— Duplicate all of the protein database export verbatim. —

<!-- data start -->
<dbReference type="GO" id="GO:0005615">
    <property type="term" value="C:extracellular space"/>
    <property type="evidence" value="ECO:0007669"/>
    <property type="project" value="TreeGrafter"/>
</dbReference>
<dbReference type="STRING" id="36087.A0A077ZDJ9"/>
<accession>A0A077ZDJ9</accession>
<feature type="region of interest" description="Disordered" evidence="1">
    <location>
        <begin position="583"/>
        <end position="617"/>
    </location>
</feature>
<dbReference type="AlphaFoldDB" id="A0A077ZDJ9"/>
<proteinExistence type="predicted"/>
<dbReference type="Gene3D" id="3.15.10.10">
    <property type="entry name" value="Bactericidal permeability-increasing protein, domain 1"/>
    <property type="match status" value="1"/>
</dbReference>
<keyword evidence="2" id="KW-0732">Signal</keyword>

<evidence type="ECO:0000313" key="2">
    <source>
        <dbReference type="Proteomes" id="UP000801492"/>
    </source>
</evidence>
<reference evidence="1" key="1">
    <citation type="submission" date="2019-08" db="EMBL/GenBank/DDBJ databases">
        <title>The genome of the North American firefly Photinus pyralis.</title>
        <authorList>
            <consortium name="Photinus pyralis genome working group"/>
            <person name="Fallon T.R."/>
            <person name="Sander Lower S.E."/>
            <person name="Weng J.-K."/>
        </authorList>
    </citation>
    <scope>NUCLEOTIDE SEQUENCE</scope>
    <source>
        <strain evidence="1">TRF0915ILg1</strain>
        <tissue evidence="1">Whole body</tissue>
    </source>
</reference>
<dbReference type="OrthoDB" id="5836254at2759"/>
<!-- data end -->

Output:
<dbReference type="GO" id="GO:0005615">
    <property type="term" value="C:extracellular space"/>
    <property type="evidence" value="ECO:0007669"/>
    <property type="project" value="TreeGrafter"/>
</dbReference>
<dbReference type="STRING" id="36087.A0A077ZDJ9"/>
<accession>A0A077ZDJ9</accession>
<feature type="region of interest" description="Disordered" evidence="1">
    <location>
        <begin position="583"/>
        <end position="617"/>
    </location>
</feature>
<dbReference type="AlphaFoldDB" id="A0A077ZDJ9"/>
<proteinExistence type="predicted"/>
<dbReference type="Gene3D" id="3.15.10.10">
    <property type="entry name" value="Bactericidal permeability-increasing protein, domain 1"/>
    <property type="match status" value="1"/>
</dbReference>
<keyword evidence="2" id="KW-0732">Signal</keyword>

<evidence type="ECO:0000313" key="2">
    <source>
        <dbReference type="Proteomes" id="UP000801492"/>
    </source>
</evidence>
<reference evidence="1" key="1">
    <citation type="submission" date="2019-08" db="EMBL/GenBank/DDBJ databases">
        <title>The genome of the North American firefly Photinus pyralis.</title>
        <authorList>
            <consortium name="Photinus pyralis genome working group"/>
            <person name="Fallon T.R."/>
            <person name="Sander Lower S.E."/>
            <person name="Weng J.-K."/>
        </authorList>
    </citation>
    <scope>NUCLEOTIDE SEQUENCE</scope>
    <source>
        <strain evidence="1">TRF0915ILg1</strain>
        <tissue evidence="1">Whole body</tissue>
    </source>
</reference>
<dbReference type="OrthoDB" id="5836254at2759"/>